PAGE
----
In a 2014 Super Bowl ad “the camera panned over Americans clad in everything from cowboy hats to yarmulkes to hijabs—including an interracial gay couple at a roller rink with their daughter—over a soundtrack of ‘America the Beautiful’ sung in seven different languages” (The End of White Christian America, p.46).  Not your familiar Coke commercial.  Nor are these statistics familiar.


The proportion of white Christians has fallen to 47%.  Americans not affiliated with any religious group has grown to 22%.  ” . . . young adults (ages 18-29) are less than half as likely to be white Christians as seniors (age 65 and older).”  Demographic changes, such as immigration and birth rates, are contributing to the declining proportion of white Christians.  But “the other major force [is} young adults’ (ages 18-29) rejection of organized religion.”

Author of this book, Robert P. Jones, founding CEO of the Public Religion Research Institute, comments:  “Falling numbers and the marginalization of a once dominant racial and religious identity . . . threatens white Christians’ understanding of America itself.”

I’m writing, not because this shift threatens us, but because it’s important that we understand the America in which we follow and bear witness of Jesus.  When I was a kid . . . Well, I’m no longer a kid and the country’s not like it was then, and probably never will be.

Another statistic.  In 1972 white Protestants’ median age was 46.  Now it’s 53.  (Median age of all Americans is 46.)  Mainline and evangelical Protestants are aging and, says Jones, “quickly losing ground as a proportion of the population” (p. 56).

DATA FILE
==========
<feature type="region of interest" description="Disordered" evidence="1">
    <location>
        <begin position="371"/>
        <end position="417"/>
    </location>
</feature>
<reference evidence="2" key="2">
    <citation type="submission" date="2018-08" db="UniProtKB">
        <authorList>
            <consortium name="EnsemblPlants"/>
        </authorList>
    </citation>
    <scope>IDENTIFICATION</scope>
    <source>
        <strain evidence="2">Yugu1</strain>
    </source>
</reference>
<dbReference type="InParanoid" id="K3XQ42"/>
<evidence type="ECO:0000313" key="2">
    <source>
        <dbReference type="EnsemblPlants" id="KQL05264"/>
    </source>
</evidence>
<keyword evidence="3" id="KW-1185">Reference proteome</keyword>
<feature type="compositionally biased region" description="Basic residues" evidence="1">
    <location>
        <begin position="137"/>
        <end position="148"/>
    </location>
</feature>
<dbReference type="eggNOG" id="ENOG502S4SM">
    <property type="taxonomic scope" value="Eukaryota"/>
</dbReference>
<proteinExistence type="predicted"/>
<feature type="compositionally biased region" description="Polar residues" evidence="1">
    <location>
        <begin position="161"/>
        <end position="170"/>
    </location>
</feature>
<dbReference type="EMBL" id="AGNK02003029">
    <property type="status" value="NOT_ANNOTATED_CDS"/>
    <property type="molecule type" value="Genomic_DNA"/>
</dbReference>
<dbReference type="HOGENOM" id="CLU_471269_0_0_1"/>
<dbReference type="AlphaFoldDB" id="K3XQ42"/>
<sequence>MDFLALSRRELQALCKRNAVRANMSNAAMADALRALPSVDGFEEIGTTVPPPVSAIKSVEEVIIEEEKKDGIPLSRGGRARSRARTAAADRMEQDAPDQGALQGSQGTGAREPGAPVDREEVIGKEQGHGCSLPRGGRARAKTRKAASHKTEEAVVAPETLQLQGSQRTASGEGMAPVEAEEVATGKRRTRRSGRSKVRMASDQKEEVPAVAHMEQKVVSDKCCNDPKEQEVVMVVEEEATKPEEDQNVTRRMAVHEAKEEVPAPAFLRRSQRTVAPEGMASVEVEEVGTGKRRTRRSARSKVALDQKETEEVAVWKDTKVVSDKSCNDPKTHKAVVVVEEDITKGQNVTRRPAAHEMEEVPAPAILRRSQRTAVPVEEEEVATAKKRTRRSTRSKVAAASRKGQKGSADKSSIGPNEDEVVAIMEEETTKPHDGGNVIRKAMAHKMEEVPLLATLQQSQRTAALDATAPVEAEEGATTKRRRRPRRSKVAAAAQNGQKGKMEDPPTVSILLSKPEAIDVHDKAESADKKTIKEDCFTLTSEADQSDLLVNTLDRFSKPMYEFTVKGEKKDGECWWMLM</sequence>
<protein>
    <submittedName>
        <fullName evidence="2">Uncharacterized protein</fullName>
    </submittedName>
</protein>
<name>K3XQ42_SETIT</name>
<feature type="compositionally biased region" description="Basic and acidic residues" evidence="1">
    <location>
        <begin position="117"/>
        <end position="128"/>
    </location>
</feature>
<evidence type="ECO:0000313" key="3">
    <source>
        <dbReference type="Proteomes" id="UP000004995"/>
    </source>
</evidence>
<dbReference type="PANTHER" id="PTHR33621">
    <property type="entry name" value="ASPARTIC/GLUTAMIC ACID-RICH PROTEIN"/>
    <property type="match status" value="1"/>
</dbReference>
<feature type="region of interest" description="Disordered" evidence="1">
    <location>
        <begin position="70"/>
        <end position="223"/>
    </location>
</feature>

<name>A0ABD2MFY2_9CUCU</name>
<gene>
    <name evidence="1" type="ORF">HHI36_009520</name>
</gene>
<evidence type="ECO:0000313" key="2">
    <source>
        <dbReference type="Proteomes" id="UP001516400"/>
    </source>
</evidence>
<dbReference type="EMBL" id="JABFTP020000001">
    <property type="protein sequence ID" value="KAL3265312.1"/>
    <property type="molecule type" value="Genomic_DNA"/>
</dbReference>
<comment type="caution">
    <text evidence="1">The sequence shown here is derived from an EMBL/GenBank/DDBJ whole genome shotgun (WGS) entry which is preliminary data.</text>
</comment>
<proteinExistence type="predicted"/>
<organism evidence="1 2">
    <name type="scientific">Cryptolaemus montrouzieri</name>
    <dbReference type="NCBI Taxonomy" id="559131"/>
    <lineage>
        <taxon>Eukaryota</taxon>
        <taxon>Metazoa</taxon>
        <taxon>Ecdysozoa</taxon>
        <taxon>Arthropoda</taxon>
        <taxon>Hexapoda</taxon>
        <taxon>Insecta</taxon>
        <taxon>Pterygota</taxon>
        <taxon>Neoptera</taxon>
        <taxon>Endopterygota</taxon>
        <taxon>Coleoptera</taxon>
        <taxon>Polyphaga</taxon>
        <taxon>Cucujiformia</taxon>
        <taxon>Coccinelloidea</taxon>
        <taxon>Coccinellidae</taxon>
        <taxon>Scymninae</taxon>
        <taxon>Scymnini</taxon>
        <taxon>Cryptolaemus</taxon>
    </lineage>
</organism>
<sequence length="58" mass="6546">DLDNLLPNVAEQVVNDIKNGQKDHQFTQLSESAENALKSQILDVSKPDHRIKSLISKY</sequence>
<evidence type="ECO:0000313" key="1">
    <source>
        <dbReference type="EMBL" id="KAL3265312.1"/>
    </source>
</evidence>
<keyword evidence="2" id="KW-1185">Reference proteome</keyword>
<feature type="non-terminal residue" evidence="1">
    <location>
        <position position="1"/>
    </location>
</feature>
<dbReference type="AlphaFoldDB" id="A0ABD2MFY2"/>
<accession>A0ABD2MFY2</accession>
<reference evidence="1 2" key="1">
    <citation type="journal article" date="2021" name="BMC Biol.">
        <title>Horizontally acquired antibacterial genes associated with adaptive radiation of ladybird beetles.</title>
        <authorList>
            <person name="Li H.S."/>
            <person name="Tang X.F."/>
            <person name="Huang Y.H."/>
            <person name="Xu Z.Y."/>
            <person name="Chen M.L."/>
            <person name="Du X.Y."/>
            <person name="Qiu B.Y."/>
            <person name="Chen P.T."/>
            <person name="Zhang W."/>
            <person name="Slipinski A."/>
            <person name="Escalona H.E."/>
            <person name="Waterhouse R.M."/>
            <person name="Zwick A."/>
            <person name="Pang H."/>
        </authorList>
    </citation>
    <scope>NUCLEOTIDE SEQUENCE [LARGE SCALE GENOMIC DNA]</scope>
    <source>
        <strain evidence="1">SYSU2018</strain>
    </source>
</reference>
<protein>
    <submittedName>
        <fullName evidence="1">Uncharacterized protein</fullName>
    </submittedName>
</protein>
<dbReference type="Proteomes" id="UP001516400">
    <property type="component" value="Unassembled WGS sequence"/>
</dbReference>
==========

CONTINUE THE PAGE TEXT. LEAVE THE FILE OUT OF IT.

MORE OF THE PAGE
When I was a kid . . . Let’s try that again.  I assumed that my Protestant faith was virtually universal (except for Catholics and Jews).  Now, Jones observes, “the incursion of the Internet and national cable news has made it impossible for White Christian America’s contemporary descendants (this generation)  to assume that [Protestant faith is universal] . . .  ” In other words, our children see their faith as one among many faiths in the world, and even among many in the country.  They know, just by absorbing America as it is today, that their belief-system isn’t prevailing and may be the minority.

It’s becoming obvious to adults, as Jones concludes, that White Christian Americans “no longer have the numbers or the cultural authority to dominate American public life” (p. 77).


Jones refers to Barack Obama’s inauguration in 2008 as “the most visible symbolic challenge to White Christian America’s hold on the country” (p. 80).  He goes so far as to claim that “Obama’s election had challenged many whites cultural assumption—that the White Anglo-Saxon Protestant (WASP) was the only authentic model of citizenship” (p. 82).

I object to that vague (“many whites cultural assumption”) racist charge!  As far as I can tell, many whites did not assume WASP was “the only authentic model of citizenship”!  And I think the more we make that claim, the more we fuel the racism that divides us.  This, too, marks us as a changing country:  opportunities for African-Americans have never been greater, but racism remains—and some who rightly condemn it so vociferously inadvertently further it.


White Christian America would seem (at least in Jones’ view) to have lost its political clout.  And yet, Johnnie Moore, a spokesman for “My Faith Votes”, said, “The sweeping support evangelicals gave Donald Trump on Election Day was stoked by their fear that Christianity is being killed off” (  In other words, our clout is being killed, but ain’t dead yet.